News In Brief

Following the admonition of their fellow Tamils to evacuate, more than 15,000 people escaped from government-held Vavuniya, Sri Lanka, as guerrilla Tamil Tigers prepared to attack the northern town. The rebels invaded 10 military camps in the northern jungle last week, saying they killed 1,000 government soldiers. Members of the Tamil minority hope to establish an autonomous homeland in the north and east parts of the country.

Structural problems were apparently responsible for the collapse of a six-story apartment building in the southern city of Foggia, Italy. One of 16 known survivors reported hearing "creaking noises" in the complex seconds before the collapse. As the Monitor went to press, 17 of the building's estimated 71 residents were confirmed dead and search efforts were continuing. In December of last year, 27 people were killed when an apartment block in Rome crumbled.

Shouting "We'll be back!" scores of Jewish settlers struggled violently with Israeli soldiers dragging them out of Havat Maon settlement. The military was following orders from Prime Minister Ehud Barak to remove the squatters from their illegal hilltop enclave in preparation for a handover of 5 percent of West Bank settlements to Palestinians Monday - part of a larger land-for-peace deal. Settlers had previously agreed with Barak to vacate 12 sites, including Havat Maon, in return for the government sanction of the remaining 30. These zones have been occupied since the 1967 Six-Day War.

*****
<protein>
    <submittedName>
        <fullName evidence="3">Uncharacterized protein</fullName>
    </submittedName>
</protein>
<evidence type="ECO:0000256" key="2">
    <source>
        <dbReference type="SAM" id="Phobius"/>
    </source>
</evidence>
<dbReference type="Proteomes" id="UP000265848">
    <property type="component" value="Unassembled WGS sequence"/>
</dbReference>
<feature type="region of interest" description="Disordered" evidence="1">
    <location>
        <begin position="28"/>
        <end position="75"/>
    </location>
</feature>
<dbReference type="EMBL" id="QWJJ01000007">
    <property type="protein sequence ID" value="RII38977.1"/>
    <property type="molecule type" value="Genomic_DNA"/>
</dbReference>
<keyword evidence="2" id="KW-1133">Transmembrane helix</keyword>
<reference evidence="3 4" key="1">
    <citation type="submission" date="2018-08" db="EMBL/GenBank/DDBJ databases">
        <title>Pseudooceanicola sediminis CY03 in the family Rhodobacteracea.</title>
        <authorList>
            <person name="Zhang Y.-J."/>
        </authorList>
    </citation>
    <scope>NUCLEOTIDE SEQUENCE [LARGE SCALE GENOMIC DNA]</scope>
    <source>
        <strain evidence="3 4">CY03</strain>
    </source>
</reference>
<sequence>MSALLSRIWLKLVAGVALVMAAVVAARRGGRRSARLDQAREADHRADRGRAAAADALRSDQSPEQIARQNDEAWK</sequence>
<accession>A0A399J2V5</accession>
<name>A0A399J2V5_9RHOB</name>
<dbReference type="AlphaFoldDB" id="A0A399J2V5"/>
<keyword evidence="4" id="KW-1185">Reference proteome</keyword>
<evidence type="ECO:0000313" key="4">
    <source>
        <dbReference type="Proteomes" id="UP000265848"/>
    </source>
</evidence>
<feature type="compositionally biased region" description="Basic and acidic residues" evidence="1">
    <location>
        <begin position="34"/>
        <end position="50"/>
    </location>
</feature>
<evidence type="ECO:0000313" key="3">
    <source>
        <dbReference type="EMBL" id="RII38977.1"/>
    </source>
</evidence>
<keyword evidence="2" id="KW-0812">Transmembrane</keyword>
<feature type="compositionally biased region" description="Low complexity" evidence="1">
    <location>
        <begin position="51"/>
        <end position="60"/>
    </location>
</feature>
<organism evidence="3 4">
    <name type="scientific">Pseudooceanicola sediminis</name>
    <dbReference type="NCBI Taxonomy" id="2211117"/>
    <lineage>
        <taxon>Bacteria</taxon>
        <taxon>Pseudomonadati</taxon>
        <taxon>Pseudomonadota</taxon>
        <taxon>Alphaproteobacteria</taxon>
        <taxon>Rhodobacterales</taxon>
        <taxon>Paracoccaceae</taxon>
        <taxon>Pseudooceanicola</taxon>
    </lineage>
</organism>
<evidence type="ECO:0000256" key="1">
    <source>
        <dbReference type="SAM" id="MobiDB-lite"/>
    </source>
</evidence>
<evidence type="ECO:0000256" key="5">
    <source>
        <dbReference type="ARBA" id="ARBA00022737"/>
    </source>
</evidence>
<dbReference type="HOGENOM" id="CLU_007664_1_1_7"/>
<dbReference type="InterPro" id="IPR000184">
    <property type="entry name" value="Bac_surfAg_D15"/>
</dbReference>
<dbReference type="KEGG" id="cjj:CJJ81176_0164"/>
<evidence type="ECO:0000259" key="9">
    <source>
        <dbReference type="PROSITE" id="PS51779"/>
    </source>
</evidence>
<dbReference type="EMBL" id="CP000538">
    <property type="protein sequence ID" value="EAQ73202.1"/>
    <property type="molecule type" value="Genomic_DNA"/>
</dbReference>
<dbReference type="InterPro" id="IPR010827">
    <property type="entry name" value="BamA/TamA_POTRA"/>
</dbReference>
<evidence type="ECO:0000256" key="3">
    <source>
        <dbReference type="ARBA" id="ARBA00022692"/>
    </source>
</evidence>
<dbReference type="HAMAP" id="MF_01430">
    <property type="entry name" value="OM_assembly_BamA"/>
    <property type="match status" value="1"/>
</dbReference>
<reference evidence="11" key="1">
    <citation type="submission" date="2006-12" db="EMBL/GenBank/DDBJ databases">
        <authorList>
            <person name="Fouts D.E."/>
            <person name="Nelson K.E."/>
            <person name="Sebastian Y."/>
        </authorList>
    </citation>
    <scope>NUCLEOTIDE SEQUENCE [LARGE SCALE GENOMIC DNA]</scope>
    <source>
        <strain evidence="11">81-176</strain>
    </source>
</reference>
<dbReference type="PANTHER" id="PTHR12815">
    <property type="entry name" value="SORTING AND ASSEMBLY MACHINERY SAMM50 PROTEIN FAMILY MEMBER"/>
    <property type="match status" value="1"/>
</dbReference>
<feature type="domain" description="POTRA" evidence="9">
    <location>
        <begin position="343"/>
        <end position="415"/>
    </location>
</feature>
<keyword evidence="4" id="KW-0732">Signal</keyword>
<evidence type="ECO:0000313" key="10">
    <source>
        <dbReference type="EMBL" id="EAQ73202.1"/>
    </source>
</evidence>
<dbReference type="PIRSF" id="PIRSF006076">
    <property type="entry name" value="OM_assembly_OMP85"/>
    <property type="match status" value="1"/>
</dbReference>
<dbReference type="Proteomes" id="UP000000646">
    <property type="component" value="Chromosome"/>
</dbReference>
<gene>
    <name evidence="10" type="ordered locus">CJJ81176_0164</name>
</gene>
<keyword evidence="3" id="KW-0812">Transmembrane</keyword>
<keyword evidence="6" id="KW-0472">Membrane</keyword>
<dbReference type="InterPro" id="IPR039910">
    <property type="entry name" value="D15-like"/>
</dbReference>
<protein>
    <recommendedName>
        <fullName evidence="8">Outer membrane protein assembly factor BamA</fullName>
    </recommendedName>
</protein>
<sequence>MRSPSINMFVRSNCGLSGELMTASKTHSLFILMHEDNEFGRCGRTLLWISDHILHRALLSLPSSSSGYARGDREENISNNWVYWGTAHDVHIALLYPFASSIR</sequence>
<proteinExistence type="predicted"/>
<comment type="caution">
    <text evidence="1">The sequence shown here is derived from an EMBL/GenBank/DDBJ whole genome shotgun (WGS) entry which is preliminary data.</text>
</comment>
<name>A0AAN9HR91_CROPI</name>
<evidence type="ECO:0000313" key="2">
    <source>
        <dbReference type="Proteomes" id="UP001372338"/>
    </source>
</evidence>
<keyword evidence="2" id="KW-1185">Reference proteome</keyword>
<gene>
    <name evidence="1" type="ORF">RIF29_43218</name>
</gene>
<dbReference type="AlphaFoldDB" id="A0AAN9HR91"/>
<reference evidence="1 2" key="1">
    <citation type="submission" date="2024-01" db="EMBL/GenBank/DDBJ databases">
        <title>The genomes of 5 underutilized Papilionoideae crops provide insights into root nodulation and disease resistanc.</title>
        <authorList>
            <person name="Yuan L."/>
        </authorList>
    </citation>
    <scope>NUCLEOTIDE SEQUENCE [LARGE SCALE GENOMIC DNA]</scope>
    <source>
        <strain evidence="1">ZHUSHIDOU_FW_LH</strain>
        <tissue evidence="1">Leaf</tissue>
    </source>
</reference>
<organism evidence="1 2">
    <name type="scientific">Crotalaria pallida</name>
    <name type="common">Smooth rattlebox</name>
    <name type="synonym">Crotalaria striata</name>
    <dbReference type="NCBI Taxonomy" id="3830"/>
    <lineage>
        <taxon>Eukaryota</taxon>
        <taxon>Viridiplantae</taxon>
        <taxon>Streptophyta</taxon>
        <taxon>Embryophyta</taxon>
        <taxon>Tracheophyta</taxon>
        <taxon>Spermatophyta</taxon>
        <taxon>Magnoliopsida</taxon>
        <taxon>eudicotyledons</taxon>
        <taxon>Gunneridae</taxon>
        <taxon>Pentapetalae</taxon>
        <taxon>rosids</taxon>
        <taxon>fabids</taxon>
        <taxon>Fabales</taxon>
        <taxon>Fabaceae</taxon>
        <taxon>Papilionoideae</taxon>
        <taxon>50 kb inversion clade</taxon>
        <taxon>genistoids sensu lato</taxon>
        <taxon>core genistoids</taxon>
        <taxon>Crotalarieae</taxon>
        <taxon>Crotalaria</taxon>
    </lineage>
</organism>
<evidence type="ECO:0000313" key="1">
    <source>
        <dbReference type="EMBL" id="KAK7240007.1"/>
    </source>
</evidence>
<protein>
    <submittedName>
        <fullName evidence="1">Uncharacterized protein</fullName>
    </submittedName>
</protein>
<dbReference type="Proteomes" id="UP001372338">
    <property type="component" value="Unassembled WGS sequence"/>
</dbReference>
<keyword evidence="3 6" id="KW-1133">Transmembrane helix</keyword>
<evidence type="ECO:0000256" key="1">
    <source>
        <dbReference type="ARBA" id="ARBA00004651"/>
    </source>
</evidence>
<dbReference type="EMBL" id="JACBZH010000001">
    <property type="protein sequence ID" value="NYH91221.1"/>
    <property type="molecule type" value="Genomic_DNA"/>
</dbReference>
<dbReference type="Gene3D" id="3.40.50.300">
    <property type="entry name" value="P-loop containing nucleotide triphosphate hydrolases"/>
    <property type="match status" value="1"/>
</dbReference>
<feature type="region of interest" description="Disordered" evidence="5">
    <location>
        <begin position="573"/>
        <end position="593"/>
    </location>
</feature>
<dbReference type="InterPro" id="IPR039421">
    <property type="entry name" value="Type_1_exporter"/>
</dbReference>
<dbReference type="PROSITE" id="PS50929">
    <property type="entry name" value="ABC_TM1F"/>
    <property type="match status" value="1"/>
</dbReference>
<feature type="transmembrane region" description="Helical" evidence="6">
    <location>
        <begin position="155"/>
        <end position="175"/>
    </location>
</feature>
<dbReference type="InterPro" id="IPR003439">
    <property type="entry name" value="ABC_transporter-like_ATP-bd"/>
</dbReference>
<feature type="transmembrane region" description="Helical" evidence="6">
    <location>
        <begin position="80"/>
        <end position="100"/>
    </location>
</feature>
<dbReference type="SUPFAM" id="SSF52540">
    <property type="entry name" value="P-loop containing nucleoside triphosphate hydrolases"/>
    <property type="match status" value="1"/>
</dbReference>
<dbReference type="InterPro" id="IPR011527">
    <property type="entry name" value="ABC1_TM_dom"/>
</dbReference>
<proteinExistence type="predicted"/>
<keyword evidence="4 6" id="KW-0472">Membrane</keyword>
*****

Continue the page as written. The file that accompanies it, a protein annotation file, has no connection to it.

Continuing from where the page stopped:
In its first admission of wrongdoing since it began attacks on Chechnya, a Russian official spoke of the country's "moral responsibility" for mistakes. As refugees continued to flood the border of neighboring Ingushetia in hopes of fleeing continued Russian attacks. President Yeltsin's deputy chief of staff Igor Shabdurasulov ruled out independence for the breakaway province, saying the fighting would not necessarily cease if and when talks begin. Approximately 200,000 Chechens have fled their homes since September.

Pakistan's ousted prime minister Nawaz Sharif could face trial on hijacking and kidnapping charges for the Oct. 12 diversion of a plane carrying General Pervaiz Musharraf. The flight carrying the general and 200 civilians was allegedly denied landing rights at Karachi airport until only seven minutes of fuel remained. Musharraf overthrew Sharif hours later in a nonviolent coup. Critics of the current government fear the former leader will face a mock trial. Both the hijacking and kidnapping charges carry the death penalty.

Representatives of France and Britain are scheduled to meet in Brussels today in a last-ditch effort to resolve their dispute over British beef. France has refused to lift its embargo against the product, citing the alleged threat of so-called "mad cow disease." The European Union lifted its ban Aug.1, but France did not follow suit.

Correction: An item in this space Nov. 3 failed to list Iran as one of the Persian Gulf states that allows women to participate in electoral politics. The item should have said that Oman and Qatar are the only Arab states in the Gulf where women have that privilege.

(c) Copyright 1999. The Christian Science Publishing Society

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